11. Delivery. Once stool donations are standardized, how will they be prepared and sent? Dried up like sea monkeys? Fedex? UPS? Amazon Prime?
12. Should informed consent for a recipient include knowledge of the donor’s diet? Would a transplant from a person who ate pork be like implanting pig heart valves into an Orthodox Jew? Can a recipient request a vegan donor?
13. OpenBiome is a non-profit stool bank that ships frozen matter to hospitals. Founded by a relative of someone who fought futilely against CDI with seven rounds of vancomycin before a transplant helped, the company pays $40 for donations several times a week for two months. The feces must go through two rounds of screening, and the original owner must be between the ages of 18 and 50, have a BMI of less than 30, and live near Cambridge, MA, where donations are deposited. The homepage opens to an image of clean, white bottles – combating the ick factor is a big challenge for this emerging industry.
14. Fecal transplantation can have unexpected effects, especially because its standardization as a medical substance is a major challenge. The first observation was obesity, which is kind of obvious, but a man who had suffered from alopecia since he was 6 had a transplant to treat CDI and grew so much hair that he had to shave!
15. AdvancingBio treats private payers. The preparation costs US$115 and delivery depends on the route: “esophagogastroduodenoscopy” (in the hatch) costs US$307 and colonoscopy from US$341 to US$591. The “become a donor” page shows 10 smiling people, most of them millennials. Those wishing to sell their excrement must be between the ages of 18 and 65, have a BMI of less than 35, provide a medical history and have a blood test to detect infections, including cholera, E. colipest, transmitted by food Salmonella It is Shigella, as well as various eggs and larvae. Presumably the donation should score a healthy type 3 or 4 on the Bristol Stool Chart.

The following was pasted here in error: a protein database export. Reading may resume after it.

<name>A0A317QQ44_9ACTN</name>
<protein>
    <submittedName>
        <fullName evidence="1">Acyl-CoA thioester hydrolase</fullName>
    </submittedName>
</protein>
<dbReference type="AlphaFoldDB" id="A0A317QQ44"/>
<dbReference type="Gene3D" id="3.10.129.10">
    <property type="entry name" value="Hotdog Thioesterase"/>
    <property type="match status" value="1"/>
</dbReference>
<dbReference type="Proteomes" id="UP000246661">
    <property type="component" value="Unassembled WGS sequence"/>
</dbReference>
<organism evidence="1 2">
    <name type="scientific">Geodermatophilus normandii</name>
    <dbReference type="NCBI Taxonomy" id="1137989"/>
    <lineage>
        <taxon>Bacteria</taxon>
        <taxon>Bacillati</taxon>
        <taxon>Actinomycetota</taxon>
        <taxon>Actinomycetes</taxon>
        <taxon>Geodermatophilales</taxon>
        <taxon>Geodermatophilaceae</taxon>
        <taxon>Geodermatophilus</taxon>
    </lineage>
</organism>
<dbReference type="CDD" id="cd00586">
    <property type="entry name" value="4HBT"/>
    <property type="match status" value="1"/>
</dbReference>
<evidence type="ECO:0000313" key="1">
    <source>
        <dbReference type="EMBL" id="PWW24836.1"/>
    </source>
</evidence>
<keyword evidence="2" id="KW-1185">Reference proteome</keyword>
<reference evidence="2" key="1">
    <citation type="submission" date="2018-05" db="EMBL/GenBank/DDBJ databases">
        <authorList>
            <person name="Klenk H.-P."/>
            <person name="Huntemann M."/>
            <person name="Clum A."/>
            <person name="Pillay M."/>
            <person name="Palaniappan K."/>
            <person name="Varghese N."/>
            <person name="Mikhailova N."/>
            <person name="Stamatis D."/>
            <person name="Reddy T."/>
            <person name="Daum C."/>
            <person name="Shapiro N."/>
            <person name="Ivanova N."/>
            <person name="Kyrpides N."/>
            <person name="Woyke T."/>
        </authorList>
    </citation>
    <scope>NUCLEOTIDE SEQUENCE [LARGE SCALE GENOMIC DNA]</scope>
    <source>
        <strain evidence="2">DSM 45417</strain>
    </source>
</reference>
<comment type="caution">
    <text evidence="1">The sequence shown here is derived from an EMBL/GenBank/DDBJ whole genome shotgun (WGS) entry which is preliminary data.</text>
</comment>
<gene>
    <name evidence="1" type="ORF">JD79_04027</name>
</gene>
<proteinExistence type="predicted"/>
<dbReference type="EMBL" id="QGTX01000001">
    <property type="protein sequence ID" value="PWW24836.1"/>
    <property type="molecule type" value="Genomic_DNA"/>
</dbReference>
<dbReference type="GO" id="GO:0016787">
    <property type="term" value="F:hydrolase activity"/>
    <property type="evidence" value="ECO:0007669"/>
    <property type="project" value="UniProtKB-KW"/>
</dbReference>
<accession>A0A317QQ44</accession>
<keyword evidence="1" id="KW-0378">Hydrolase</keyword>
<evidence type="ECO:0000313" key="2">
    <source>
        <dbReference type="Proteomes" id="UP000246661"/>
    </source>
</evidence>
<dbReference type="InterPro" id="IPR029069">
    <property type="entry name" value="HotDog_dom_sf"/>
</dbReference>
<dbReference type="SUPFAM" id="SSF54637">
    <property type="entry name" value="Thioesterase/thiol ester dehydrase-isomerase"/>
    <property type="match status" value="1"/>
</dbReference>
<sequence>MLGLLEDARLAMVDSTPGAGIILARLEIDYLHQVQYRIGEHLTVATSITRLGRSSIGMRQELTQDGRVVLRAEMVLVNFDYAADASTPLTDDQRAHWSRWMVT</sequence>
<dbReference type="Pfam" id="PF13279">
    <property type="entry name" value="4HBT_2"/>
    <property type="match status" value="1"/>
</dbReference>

Stay tuned. Scatological jokes aside, fecal transplantation is a valid medical procedure that will likely continue to find new niches.
Ricki Lewis has a doctorate in genetics and is a genetic counselor, science writer, and author of Human Genetics: The Basics. Follow her on her website or @rickilewis.